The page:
President Trump Plans Speech Today Touting Environmental Accomplishments
Cartoon: Patrick Chappatte, International New York Times via Mercury News
According to the White House, President Trump plans to give a Rose Garden address today to “recognize his administration’s environmental leadership and America’s role in leading the world.” The White House apparently reached out to its supporters last Wednesday, and according to The Guardian, in an off-the-record conference requested that the supporters “spread the message that the U.S. under Trump continues to be an environmental leader.” The U.S. currently ranks 27th in the world for its environmental performance — behind most other western industrialized nations.
Why This Matters: The Trump Administration has taken an aggressively anti-conservation posture since its first days in office. The President filled his cabinet with leaders from industry who have systematically repealed and rolled back more than 50 years of conservation progress — with more than 80 rules protecting the public’s health and the environment rolled back, protections on public lands and waters and endangered species lifted, and enforcement of environmental laws at an all-time low. It has never been a better time to be a fossil fuel industry or polluter in the last fifty years. Any successes the President “claims” later today are the result of the work of environmental laws and standards that his administration openly disregards. He may try to “have it both ways,” but it is simply not true that the U.S. has crystal clean air and water today, nor can he say that his Administration has contributed to U.S. environmental successes.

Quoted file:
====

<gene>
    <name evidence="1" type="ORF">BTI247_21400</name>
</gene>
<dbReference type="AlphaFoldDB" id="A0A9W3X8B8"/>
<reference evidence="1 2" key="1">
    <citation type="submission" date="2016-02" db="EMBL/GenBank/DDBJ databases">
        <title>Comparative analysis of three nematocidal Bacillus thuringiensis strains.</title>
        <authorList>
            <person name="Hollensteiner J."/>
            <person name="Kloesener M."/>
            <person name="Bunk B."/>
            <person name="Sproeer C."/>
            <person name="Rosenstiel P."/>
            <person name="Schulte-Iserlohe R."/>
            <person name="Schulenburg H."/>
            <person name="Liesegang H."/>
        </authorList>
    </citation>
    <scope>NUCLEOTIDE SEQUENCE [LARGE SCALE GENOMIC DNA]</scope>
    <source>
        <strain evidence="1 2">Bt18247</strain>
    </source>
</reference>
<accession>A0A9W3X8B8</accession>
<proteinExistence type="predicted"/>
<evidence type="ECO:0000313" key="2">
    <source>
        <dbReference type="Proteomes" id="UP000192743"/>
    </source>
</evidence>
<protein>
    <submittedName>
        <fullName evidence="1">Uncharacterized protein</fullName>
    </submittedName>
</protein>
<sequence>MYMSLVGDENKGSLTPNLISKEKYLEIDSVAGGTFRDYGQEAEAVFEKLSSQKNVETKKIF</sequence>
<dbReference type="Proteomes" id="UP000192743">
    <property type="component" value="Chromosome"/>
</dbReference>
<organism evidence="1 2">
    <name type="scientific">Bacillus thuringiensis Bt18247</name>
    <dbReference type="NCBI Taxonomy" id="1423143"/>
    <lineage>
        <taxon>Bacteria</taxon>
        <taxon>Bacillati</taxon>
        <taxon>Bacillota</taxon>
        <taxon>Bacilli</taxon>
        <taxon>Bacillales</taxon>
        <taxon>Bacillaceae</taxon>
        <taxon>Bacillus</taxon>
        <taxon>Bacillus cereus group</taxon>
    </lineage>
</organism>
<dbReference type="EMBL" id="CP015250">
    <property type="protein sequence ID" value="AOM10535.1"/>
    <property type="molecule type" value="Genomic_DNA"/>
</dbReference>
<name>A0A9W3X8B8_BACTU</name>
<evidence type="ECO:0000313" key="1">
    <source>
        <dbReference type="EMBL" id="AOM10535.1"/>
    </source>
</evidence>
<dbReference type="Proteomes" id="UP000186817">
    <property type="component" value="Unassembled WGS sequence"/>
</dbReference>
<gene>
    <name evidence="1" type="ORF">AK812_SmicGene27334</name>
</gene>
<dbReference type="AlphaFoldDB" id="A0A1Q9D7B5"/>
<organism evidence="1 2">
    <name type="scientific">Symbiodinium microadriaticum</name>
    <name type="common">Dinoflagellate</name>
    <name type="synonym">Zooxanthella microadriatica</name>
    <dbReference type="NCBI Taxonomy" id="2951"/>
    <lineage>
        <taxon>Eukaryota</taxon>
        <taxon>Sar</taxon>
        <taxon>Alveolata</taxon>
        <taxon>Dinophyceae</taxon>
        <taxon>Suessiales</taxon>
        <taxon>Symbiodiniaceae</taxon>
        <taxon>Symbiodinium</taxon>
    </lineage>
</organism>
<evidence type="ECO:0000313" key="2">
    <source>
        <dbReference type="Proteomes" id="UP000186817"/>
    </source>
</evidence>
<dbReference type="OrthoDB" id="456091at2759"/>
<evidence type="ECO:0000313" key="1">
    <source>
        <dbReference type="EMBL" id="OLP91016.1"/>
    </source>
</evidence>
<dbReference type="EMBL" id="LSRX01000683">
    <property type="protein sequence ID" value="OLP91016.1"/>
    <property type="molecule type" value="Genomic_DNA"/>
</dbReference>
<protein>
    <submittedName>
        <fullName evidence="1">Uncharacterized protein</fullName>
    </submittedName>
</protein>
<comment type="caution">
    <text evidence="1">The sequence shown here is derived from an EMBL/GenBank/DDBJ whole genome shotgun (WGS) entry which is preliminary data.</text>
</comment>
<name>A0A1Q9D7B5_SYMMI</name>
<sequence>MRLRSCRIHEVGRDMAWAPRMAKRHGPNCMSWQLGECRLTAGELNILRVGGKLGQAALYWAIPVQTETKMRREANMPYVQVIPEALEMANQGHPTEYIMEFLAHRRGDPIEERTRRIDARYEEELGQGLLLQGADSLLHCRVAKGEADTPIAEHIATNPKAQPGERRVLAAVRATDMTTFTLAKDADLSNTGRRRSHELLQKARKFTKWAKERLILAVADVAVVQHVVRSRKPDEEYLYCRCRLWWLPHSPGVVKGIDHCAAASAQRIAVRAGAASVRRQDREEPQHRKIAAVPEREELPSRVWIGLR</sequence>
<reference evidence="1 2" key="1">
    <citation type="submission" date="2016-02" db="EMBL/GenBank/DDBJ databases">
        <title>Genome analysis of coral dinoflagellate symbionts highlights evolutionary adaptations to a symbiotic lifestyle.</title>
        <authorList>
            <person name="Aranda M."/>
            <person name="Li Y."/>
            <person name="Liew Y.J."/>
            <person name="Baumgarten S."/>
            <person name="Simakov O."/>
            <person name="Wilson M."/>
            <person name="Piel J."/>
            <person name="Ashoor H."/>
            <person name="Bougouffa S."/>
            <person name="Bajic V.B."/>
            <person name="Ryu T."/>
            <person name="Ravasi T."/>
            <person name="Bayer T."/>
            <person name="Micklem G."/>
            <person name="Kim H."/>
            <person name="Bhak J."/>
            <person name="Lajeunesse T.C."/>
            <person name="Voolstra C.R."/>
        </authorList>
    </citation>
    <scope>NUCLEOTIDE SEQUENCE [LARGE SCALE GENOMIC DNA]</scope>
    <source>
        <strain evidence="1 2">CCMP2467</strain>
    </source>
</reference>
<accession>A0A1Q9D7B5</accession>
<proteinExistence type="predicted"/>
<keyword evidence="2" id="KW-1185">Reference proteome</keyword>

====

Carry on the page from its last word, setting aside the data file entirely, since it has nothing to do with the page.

The Trump Administration’s Anti-Environmental Record
Let’s review what this Administration has done and un-done on conservation and the environment.
- Clean Air and Water Regulations – Rolled back 80 environmental rules, including the Obama Administration’s “Clean Power Plan” to reduce pollution from coal-fired power plants, the “Clean Car Rule” to increase fuel efficiency and reduce pollution from autos and trucks, the “Waters of the United States” Rule that defined what water bodies were subject to the Clean Water Act.
- Oil and Gas Development and Mining – Leased huge swaths of federal land for oil, gas and mining development; preparing for leases in the Arctic National Wildlife Refuge, in the Arctic Ocean and the coastal U.S. ocean as well as lowering safety standards for that drilling; preparing approvals for Pebble Mine near Bristol Bay, Alaska and near the Boundary Waters Wilderness Area in Minnesota; allowed states with lower standards to regulate the dumping of toxic coal ash waste instead of the federal government; loosens financial responsibility requirements for hard rock mining companies so that they cannot shirk cleanup responsibilities; loosened the standards allowing the increased “flaring” of methane gas; and speeding the permitting of oil and gas pipelines.
- Toxics and Pesticides – Lowering standards and limiting scientific or de-funding research on toxic air pollutants like mercury, on the impact of toxins and pollutants on children; refusing to regulate toxic pesticides; failed to ban the spraying of pesticides near schools:
- Endangered Species and their Habitat – Loosening the key provisions of the law protecting species from extinction including rules slowing government actions that could harm at-risk species, changing the requirements to set aside habitat critical to the continued existence of at-risk species, only protecting species that have just been listed as threatened with extinction on a case-by-case basis, as well as allowing the importation of “trophies” of endangered species such as lions, giraffes, and elephants into the U.S. by big game hunters who “bag” them in other countries.
- Climate Change – Defunded climate science, placed tariffs on the imported solar panels, proposed loosening energy conservation standards for light bulbs and other common consumer products and removed the U.S. as a signatory to the Paris Climate Accord.
- Enforcement – Reduced the number of environmental inspections to its lowest number since 2001, and referred the fewest environmental enforcement cases to the Department of Justice.